Probability Distributions for Project Managers


Probability Distributions for Project Managers

If we plot the probability (density) function (PDF) on a graph with vertical axis as probability and horizontal axis as value of X, then that plot is called a "distribution." The PDF is aptly named because the PDF shows the distribution of value according to the probability that that value will occur, as illustrated in Figure 2-3. [9] Although the exact numerical values may change from one plot to the next, the general patterns of various plots are recognizable and have well-defined attributes. To these patterns we give names: Normal distribution, BETA distribution, Triangular distribution, Uniform distribution, and many others. The attributes also have names, such as mean, variance, standard distribution, etc. These attributes are also known as statistics.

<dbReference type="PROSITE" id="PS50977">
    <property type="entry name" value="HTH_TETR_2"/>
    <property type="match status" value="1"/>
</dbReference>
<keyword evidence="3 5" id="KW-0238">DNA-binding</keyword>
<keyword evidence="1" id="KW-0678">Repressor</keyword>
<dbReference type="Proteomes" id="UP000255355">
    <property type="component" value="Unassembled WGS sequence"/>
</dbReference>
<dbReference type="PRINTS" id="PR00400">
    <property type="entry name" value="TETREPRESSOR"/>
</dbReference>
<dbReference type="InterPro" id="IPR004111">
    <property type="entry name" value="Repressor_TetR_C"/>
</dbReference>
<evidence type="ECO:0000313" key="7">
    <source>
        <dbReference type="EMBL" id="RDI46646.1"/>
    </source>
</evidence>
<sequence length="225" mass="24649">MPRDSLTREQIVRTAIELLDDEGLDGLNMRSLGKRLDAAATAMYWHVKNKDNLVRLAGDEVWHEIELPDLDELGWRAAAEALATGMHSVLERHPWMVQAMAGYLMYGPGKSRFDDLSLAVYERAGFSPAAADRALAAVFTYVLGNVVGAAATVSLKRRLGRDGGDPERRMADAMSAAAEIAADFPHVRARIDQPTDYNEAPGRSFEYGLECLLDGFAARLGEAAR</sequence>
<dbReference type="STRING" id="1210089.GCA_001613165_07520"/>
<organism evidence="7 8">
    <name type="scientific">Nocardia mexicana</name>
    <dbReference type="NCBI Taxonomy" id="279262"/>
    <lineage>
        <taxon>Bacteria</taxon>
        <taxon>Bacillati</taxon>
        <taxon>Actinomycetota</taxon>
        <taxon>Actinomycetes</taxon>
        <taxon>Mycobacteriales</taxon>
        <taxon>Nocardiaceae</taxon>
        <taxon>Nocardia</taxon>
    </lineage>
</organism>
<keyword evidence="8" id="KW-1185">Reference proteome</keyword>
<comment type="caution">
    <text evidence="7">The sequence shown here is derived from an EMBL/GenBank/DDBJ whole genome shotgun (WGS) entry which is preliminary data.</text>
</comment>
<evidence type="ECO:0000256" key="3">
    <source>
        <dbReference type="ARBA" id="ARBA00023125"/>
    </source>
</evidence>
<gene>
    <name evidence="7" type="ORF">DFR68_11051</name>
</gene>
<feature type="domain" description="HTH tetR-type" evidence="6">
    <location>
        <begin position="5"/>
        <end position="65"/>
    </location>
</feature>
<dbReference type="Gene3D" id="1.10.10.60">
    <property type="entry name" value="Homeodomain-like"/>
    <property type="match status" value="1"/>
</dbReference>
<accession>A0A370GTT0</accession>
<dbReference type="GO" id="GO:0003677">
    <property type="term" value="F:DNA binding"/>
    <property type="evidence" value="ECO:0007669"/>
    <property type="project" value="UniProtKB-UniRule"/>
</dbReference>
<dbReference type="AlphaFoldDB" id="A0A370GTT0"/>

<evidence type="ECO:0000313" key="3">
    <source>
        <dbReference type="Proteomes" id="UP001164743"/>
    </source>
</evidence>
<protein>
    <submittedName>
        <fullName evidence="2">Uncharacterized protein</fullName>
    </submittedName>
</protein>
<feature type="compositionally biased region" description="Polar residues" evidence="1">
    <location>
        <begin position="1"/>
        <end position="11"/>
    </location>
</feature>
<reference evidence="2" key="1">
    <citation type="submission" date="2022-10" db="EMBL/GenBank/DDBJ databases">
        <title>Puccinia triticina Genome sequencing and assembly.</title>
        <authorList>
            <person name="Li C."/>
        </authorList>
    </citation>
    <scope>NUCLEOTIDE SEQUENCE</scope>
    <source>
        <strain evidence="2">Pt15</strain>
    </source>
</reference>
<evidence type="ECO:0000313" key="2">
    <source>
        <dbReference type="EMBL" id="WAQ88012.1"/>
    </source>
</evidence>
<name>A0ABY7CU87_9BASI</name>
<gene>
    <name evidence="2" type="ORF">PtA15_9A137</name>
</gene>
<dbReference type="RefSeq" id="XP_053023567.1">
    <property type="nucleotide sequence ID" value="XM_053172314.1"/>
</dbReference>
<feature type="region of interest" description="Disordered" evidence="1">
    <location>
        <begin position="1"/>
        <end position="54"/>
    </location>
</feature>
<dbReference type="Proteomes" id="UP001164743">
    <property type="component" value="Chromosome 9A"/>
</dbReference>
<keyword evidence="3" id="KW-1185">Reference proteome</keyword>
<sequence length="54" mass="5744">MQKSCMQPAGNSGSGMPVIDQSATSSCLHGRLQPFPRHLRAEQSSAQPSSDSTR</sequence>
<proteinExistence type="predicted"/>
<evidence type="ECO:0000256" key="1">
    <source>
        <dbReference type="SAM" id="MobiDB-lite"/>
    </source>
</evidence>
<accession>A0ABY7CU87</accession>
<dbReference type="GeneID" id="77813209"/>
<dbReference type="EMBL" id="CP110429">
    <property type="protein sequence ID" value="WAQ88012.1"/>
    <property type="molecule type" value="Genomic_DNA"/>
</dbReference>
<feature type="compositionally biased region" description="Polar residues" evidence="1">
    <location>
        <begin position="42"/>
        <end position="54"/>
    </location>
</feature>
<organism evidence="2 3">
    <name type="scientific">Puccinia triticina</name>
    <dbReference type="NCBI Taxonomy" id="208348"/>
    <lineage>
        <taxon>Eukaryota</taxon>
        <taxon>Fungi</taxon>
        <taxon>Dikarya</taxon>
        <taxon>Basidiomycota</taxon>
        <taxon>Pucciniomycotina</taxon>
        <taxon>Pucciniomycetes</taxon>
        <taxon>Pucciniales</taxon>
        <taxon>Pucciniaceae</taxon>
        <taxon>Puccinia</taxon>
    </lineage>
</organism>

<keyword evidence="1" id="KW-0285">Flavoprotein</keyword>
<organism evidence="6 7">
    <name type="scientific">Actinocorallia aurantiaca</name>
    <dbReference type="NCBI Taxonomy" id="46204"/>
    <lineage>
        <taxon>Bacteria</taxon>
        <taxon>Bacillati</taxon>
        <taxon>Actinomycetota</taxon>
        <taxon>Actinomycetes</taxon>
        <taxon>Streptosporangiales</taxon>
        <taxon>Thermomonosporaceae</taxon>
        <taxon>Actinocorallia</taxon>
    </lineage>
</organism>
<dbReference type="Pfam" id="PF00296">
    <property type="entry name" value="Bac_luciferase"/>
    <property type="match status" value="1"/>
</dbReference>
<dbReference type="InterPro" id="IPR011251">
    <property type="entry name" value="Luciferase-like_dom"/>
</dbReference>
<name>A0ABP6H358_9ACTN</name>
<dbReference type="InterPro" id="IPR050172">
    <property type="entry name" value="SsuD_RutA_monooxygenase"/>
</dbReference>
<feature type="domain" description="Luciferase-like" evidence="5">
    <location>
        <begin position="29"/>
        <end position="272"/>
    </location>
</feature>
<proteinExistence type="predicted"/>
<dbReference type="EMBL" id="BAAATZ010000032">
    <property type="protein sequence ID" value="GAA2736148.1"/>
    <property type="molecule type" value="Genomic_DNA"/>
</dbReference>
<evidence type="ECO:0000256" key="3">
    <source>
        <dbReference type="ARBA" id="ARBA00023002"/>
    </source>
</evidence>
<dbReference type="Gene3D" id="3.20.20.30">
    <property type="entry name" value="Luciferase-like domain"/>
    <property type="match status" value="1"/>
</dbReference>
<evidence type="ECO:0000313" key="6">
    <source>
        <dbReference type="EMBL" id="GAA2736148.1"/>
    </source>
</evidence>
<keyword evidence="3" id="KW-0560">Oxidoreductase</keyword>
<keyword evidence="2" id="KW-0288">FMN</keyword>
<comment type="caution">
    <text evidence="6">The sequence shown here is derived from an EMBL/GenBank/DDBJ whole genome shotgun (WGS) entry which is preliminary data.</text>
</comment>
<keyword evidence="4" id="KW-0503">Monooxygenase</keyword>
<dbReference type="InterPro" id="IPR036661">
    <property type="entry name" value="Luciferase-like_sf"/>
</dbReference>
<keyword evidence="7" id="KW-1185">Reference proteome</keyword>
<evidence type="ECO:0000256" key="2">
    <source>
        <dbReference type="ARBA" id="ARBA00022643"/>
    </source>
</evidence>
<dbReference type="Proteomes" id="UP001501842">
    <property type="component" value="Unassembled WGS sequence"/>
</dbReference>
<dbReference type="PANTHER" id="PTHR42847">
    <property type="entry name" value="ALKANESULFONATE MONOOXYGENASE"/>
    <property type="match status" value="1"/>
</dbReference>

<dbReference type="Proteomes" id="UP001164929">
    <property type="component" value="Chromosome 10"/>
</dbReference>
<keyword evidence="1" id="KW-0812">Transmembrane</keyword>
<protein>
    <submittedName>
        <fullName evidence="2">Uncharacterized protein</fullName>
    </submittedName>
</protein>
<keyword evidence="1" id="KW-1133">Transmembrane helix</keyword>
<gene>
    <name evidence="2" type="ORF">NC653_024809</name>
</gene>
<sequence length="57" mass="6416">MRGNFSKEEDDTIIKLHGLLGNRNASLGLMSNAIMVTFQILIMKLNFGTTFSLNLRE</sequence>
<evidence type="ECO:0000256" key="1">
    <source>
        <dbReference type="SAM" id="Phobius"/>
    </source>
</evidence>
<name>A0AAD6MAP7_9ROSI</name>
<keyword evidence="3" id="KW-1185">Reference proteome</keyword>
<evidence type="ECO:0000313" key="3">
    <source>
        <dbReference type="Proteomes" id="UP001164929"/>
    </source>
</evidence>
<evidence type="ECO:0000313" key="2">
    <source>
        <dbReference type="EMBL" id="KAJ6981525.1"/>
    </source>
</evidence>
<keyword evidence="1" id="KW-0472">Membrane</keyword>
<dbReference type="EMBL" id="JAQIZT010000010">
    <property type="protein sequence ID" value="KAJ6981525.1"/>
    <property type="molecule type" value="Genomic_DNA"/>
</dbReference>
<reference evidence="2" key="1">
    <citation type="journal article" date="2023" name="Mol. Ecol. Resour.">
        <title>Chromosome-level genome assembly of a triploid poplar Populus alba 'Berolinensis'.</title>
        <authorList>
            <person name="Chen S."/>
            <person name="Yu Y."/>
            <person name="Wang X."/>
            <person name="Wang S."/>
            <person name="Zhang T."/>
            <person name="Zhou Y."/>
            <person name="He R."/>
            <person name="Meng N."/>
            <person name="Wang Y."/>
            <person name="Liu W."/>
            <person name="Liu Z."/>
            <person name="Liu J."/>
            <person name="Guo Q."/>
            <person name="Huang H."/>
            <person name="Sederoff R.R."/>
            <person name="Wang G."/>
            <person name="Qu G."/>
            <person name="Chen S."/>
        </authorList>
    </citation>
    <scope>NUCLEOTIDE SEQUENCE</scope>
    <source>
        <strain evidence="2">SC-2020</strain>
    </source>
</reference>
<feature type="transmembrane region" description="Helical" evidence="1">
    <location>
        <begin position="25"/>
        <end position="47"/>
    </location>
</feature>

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Figure 2-3: Probability Distribution.

Uniform Distribution

The discrete Uniform distribution is illustrated in Figure 2-4. The toss of the coin and the roll of the single die are discrete Uniform distributions. The principal attribute is that each value of the random variable has the same probability. In engineering, it is often useful to have a random number generator to simulate seemingly totally random events, each event being assigned a unique number. It is very much desired that the random numbers generated come from a discrete Uniform distribution so that no number, thus no event, is more likely than another.

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Figure 2-4: Common Distributions in Projects.